We Wouldn’t Be Americans If Not for “Thugs”

To make sense of our present, perhaps we should understand our past.

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Photo by Nicole Baster via Unsplash

Yesterday, shortly after midnight in Washington D.C., in a tweet flagged for glorifying violence, the president referred to the protesters in Minneapolis as “thugs.”

It’s a heavy term to be used, especially as we saw a video of one of the first acts of destruction occur by the hand of a white man dressed in expensive protective gear. Not what usually comes to mind when one thinks of a thug.

I have watched and read as people all over the country clutch their pearls, gasp and ask what happened to our country. The answer is nothing. Nothing happened to our country. We were raised like this. We’ve always been this way. We just forgot.

We’ve redefined patriotism so many times it now only applies to our own personal beliefs. We’re selective when it serves our purpose. Everyone that defies our selective beliefs is an unpatriotic heathen.

As we can’t seem to make sense of where we are now, perhaps we should go back to where we came from.

Exactly 250 years ago, citizens who were frustrated and tired of being oppressed and treated unjustly, rioted in the streets. They had no guns but the officers sent there to keep them in line did. One officer shot into the crowd, killing a black man who carried a stick. His name was Crispus Attucks.

It was the Boston Massacre. It was one of the defining moments in our country’s history that helped pave the way for the American Revolution. We called those citizens in the streets patriots. Today, we call them thugs.

One man made an image depicting the scene and it spread around the country inciting outrage. That was the man’s intent. His name was Paul Revere. We called him a patriot. Today, we’d call him fake news media.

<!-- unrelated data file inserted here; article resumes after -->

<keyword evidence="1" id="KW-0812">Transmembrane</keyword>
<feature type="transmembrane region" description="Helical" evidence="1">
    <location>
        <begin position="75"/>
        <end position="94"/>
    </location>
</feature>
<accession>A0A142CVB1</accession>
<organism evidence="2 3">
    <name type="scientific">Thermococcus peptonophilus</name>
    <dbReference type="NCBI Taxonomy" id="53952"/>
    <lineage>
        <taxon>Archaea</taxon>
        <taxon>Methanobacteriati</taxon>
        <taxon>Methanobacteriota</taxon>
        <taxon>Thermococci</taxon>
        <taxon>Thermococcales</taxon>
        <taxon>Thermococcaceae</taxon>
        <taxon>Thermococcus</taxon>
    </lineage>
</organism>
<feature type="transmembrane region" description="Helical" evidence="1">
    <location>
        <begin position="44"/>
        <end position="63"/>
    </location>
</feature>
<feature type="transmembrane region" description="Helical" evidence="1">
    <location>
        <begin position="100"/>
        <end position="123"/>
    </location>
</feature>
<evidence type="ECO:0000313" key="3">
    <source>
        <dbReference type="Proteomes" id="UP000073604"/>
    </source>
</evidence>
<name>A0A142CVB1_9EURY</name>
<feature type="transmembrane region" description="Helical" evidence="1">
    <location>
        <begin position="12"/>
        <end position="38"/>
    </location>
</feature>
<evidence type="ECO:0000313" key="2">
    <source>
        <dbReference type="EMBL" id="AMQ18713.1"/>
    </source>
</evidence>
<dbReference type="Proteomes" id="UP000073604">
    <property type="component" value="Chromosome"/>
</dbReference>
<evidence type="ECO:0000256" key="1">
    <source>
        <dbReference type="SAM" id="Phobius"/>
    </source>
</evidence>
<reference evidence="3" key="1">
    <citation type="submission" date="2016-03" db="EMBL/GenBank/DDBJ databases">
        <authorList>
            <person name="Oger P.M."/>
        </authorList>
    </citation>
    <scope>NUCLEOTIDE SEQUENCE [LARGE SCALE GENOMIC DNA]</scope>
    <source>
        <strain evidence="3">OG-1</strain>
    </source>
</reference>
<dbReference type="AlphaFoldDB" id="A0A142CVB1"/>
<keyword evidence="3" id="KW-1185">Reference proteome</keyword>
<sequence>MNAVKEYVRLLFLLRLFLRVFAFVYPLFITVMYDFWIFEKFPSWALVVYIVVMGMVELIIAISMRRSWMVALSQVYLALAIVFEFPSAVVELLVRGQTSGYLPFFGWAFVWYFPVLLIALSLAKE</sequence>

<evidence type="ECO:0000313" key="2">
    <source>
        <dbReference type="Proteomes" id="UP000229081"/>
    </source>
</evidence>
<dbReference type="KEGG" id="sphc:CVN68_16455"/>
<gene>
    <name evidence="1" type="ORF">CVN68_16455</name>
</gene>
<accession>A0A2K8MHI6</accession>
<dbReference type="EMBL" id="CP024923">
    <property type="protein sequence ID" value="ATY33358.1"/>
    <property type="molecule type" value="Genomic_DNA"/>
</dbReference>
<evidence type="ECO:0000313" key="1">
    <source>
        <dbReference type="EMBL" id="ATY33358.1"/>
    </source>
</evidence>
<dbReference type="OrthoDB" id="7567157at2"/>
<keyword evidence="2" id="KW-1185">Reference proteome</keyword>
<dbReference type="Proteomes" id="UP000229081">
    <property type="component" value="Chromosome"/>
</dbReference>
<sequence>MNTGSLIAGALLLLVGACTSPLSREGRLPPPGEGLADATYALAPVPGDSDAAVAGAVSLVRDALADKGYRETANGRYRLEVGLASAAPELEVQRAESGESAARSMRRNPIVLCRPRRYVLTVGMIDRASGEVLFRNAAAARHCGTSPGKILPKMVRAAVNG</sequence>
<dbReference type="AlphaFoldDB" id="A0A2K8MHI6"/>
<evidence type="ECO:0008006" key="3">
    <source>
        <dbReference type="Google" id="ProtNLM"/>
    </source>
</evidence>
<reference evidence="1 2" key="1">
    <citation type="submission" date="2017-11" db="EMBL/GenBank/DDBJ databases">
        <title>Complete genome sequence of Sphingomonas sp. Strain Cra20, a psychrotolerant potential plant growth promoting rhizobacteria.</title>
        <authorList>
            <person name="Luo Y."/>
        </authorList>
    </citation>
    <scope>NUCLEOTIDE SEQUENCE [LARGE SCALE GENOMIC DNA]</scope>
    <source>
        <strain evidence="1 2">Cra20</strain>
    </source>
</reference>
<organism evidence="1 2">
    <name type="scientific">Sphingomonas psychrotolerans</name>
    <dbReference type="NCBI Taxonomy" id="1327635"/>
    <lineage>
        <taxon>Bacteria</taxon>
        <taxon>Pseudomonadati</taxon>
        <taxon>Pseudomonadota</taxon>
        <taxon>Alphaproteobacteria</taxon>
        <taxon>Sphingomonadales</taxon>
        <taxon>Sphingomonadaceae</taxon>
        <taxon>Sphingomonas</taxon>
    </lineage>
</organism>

Three years later, a group of radical citizens called the Sons of Liberty broke into ships and threw cases of British tea in Boston Harbor as an act of rebellion. We called them patriots. Their names are on our Declaration of Independence. Their leader was later elected as Governor of Massachusetts. His name was Samuel Adams. Today, we call them vandals.

The irony is that many of the people that are disgusted by the riots breaking out across the country seem to be the same ones crying over the infringement of their rights in being forced to stay at home during a pandemic. They considered themselves patriots and invoked the Constitution at every turn.

They protested and carried signs saying, “Give Me Liberty or Give Me Covid,” ironically citing the famous quote by Patrick Henry, who helped organize the Boston Tea Party. He was one of the leaders of the Sons of Liberty.

I’m not saying I condone what’s happening in Minneapolis. I’m not suggesting our government be overthrown like the British rule. But, you can’t say we don’t have a historical precedent for what’s happening now. And you can’t say it hasn’t worked. Our first president said that same historical precedent was the cause of our country. We wouldn’t be here without it.

I am, by no means, calling for a revolution but I wouldn’t be the least bit surprised if it happened. We have a history of it.

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Flaming pinball, nerd, music lover, wine snob, horrible violin player. No, I won’t stop taking pictures of my drinks. vanessaltorre@gmail.com IG: vanessaltorre

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